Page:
Typical features of a kiva included a fire pit or hearth, a ventilation shaft, a deflector (low wall designed to prevent air drawn from the ventilation shaft from reaching the fire directly), and a sipapu (a small hole in the floor that is ceremonial in purpose). They developed from the pithouse, also a circular, subterranean room used as a living space.

Kivas continue to be used for ceremonies today by Puebloan peoples though not those within Mesa Verde National Park. In the past, these circular spaces were likely both ceremonial and residential. If you visit Cliff Palace today, you will see the kivas without their roofs but in the past they would have been covered. The space around them would have functioned as a small plaza.

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The builders of these structures plastered and painted murals although what remains today is fairly fragmentary. Some murals display geometric designs while other murals represent animals and plants.

The creators of the murals used paint produced from clay, organic materials, and minerals. For instance, the red color came from hematite, a red ocher. Blue pigment could be turquoise or azurite while black was often derived from charcoal. Along with the complex architecture and mural painting, the Ancestral Puebloan peoples produced black-on-white ceramics and turquoise and shell jewelry. Goods were imported from afar including shell and other types of pottery. Many of these high-quality objects and their materials demonstrate the close relationship these people had to the landscape.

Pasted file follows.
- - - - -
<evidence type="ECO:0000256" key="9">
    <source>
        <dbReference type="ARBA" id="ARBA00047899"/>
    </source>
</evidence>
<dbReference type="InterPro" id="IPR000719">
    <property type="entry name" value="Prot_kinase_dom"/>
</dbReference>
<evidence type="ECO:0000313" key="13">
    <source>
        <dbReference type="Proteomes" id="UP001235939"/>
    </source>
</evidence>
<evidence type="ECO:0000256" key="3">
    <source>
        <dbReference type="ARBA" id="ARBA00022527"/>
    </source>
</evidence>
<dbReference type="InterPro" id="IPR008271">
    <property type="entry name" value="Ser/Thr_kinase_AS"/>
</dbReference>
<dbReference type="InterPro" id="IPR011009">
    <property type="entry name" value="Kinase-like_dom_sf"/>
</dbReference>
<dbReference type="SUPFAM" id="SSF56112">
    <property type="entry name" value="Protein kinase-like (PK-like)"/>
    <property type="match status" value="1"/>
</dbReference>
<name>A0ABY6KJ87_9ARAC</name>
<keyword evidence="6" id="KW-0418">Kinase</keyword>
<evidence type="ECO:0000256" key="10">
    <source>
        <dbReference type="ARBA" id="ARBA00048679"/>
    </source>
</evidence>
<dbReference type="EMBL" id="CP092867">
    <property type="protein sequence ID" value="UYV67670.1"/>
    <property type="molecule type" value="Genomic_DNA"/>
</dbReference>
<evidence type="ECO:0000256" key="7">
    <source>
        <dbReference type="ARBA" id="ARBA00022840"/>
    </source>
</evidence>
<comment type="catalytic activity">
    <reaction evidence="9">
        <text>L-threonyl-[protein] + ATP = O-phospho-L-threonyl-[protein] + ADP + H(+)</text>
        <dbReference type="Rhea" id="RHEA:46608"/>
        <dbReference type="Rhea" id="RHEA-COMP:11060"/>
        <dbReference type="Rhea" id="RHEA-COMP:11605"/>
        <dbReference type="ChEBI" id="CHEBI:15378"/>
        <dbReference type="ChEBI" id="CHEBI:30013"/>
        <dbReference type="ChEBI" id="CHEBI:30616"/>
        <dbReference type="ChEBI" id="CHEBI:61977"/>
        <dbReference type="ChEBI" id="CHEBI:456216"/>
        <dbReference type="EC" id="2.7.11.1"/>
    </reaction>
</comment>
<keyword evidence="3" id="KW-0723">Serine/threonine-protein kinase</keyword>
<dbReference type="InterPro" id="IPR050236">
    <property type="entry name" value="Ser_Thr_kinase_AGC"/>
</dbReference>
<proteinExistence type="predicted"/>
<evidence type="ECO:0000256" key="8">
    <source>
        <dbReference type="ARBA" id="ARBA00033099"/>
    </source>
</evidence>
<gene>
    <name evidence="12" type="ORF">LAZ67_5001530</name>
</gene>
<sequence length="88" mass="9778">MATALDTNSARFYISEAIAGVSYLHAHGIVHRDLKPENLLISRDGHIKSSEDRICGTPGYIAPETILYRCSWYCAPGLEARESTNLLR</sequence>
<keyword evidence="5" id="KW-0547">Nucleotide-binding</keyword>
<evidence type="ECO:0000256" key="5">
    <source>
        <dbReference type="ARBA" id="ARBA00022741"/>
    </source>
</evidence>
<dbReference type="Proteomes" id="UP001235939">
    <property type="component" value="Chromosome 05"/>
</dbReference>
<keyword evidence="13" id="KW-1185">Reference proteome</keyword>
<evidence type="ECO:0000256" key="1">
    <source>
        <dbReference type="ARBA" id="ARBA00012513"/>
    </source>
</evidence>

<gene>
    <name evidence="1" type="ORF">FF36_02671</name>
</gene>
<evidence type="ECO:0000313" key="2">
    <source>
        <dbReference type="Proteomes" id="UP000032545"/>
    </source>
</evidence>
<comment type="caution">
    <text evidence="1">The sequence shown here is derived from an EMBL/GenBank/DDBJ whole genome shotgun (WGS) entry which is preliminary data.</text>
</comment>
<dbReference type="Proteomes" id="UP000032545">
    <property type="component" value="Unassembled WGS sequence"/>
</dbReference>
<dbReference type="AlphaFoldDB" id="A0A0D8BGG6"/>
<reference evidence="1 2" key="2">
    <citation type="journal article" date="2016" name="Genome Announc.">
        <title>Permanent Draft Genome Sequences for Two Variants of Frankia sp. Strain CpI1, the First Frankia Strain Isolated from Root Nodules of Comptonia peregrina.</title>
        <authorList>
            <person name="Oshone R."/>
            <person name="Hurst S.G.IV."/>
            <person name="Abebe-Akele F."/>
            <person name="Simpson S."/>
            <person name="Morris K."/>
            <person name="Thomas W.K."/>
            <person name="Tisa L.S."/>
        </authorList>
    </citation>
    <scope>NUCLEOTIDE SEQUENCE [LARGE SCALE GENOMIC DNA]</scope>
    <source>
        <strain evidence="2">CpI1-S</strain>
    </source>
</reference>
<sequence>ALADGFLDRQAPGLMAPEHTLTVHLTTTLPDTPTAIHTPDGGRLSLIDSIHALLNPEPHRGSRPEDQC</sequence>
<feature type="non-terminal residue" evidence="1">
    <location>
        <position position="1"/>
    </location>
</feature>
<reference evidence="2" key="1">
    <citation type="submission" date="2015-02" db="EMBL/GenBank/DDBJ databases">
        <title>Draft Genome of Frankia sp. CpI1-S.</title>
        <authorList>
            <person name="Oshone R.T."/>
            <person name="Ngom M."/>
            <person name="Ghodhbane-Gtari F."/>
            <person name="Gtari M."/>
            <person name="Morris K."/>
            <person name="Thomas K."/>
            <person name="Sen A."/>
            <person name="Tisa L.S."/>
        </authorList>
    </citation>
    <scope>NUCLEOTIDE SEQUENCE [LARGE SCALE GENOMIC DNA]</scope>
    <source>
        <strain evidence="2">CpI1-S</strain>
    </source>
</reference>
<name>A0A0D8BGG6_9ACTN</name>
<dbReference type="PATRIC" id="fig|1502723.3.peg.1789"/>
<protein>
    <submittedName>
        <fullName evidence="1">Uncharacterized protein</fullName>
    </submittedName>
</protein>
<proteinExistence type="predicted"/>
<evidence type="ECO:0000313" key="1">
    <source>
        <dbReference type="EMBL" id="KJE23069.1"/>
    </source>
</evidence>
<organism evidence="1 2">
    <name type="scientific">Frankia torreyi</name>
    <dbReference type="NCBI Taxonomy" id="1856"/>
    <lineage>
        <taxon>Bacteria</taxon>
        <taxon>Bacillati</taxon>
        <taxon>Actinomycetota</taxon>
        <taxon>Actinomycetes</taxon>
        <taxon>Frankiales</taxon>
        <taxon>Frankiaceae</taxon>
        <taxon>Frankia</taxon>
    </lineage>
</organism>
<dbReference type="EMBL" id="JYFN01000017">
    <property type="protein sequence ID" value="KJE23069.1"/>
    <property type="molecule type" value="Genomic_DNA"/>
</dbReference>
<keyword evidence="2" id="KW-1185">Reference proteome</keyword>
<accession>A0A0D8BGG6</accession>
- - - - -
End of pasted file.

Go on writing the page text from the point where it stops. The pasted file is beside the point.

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Another interesting insight that can be gleaned from this spectacular historic site is the stature of the Ancestral Puebloans some 750 years ago.